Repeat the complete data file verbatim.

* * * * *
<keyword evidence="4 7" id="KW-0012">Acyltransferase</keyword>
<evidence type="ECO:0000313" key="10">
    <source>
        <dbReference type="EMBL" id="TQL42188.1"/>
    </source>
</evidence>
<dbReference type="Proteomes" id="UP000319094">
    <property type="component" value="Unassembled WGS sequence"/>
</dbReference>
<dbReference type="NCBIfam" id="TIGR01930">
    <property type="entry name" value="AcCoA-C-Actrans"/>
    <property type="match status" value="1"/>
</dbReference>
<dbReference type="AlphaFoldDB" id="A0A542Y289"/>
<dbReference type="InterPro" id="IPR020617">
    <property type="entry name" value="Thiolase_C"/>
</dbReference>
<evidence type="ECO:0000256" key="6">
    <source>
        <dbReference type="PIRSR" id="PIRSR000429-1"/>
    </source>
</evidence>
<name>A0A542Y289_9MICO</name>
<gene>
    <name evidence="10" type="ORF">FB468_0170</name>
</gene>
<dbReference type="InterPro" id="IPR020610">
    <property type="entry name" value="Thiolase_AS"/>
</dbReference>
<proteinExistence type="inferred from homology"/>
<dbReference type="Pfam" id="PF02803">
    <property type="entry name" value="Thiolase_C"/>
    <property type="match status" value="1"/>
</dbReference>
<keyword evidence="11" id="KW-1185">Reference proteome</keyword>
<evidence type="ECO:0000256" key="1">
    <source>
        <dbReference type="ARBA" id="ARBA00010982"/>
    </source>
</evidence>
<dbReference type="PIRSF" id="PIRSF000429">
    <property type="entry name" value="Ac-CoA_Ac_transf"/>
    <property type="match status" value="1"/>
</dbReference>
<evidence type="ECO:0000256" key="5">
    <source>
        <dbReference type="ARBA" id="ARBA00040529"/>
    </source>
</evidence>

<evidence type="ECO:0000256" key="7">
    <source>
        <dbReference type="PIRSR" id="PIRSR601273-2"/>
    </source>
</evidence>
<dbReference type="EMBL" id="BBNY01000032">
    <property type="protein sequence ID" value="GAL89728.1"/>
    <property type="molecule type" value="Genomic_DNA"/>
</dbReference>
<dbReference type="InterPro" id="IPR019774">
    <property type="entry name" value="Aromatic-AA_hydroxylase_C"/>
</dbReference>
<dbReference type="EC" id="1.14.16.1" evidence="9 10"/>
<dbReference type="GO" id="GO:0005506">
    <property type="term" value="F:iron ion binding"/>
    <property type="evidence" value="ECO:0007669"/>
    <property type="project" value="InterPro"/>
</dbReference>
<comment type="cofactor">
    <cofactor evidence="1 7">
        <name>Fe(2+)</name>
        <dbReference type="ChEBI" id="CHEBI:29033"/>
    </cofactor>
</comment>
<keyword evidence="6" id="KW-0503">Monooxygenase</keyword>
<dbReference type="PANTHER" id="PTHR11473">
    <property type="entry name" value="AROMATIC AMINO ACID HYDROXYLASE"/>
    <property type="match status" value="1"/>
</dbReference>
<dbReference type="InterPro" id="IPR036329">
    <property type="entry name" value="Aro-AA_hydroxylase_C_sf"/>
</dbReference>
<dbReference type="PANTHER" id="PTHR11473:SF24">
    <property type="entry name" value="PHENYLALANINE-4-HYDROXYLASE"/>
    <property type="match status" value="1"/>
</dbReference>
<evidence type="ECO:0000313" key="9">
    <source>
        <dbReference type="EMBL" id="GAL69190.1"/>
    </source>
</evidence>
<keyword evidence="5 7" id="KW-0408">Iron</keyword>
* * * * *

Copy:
<keyword evidence="4 7" id="KW-0012">Acyltransferase</keyword>
<evidence type="ECO:0000313" key="10">
    <source>
        <dbReference type="EMBL" id="TQL42188.1"/>
    </source>
</evidence>
<dbReference type="Proteomes" id="UP000319094">
    <property type="component" value="Unassembled WGS sequence"/>
</dbReference>
<dbReference type="NCBIfam" id="TIGR01930">
    <property type="entry name" value="AcCoA-C-Actrans"/>
    <property type="match status" value="1"/>
</dbReference>
<dbReference type="AlphaFoldDB" id="A0A542Y289"/>
<dbReference type="InterPro" id="IPR020617">
    <property type="entry name" value="Thiolase_C"/>
</dbReference>
<evidence type="ECO:0000256" key="6">
    <source>
        <dbReference type="PIRSR" id="PIRSR000429-1"/>
    </source>
</evidence>
<name>A0A542Y289_9MICO</name>
<gene>
    <name evidence="10" type="ORF">FB468_0170</name>
</gene>
<dbReference type="InterPro" id="IPR020610">
    <property type="entry name" value="Thiolase_AS"/>
</dbReference>
<proteinExistence type="inferred from homology"/>
<dbReference type="Pfam" id="PF02803">
    <property type="entry name" value="Thiolase_C"/>
    <property type="match status" value="1"/>
</dbReference>
<keyword evidence="11" id="KW-1185">Reference proteome</keyword>
<evidence type="ECO:0000256" key="1">
    <source>
        <dbReference type="ARBA" id="ARBA00010982"/>
    </source>
</evidence>
<dbReference type="PIRSF" id="PIRSF000429">
    <property type="entry name" value="Ac-CoA_Ac_transf"/>
    <property type="match status" value="1"/>
</dbReference>
<evidence type="ECO:0000256" key="5">
    <source>
        <dbReference type="ARBA" id="ARBA00040529"/>
    </source>
</evidence>

<evidence type="ECO:0000256" key="7">
    <source>
        <dbReference type="PIRSR" id="PIRSR601273-2"/>
    </source>
</evidence>
<dbReference type="EMBL" id="BBNY01000032">
    <property type="protein sequence ID" value="GAL89728.1"/>
    <property type="molecule type" value="Genomic_DNA"/>
</dbReference>
<dbReference type="InterPro" id="IPR019774">
    <property type="entry name" value="Aromatic-AA_hydroxylase_C"/>
</dbReference>
<dbReference type="EC" id="1.14.16.1" evidence="9 10"/>
<dbReference type="GO" id="GO:0005506">
    <property type="term" value="F:iron ion binding"/>
    <property type="evidence" value="ECO:0007669"/>
    <property type="project" value="InterPro"/>
</dbReference>
<comment type="cofactor">
    <cofactor evidence="1 7">
        <name>Fe(2+)</name>
        <dbReference type="ChEBI" id="CHEBI:29033"/>
    </cofactor>
</comment>
<keyword evidence="6" id="KW-0503">Monooxygenase</keyword>
<dbReference type="PANTHER" id="PTHR11473">
    <property type="entry name" value="AROMATIC AMINO ACID HYDROXYLASE"/>
    <property type="match status" value="1"/>
</dbReference>
<dbReference type="InterPro" id="IPR036329">
    <property type="entry name" value="Aro-AA_hydroxylase_C_sf"/>
</dbReference>
<dbReference type="PANTHER" id="PTHR11473:SF24">
    <property type="entry name" value="PHENYLALANINE-4-HYDROXYLASE"/>
    <property type="match status" value="1"/>
</dbReference>
<evidence type="ECO:0000313" key="9">
    <source>
        <dbReference type="EMBL" id="GAL69190.1"/>
    </source>
</evidence>
<keyword evidence="5 7" id="KW-0408">Iron</keyword>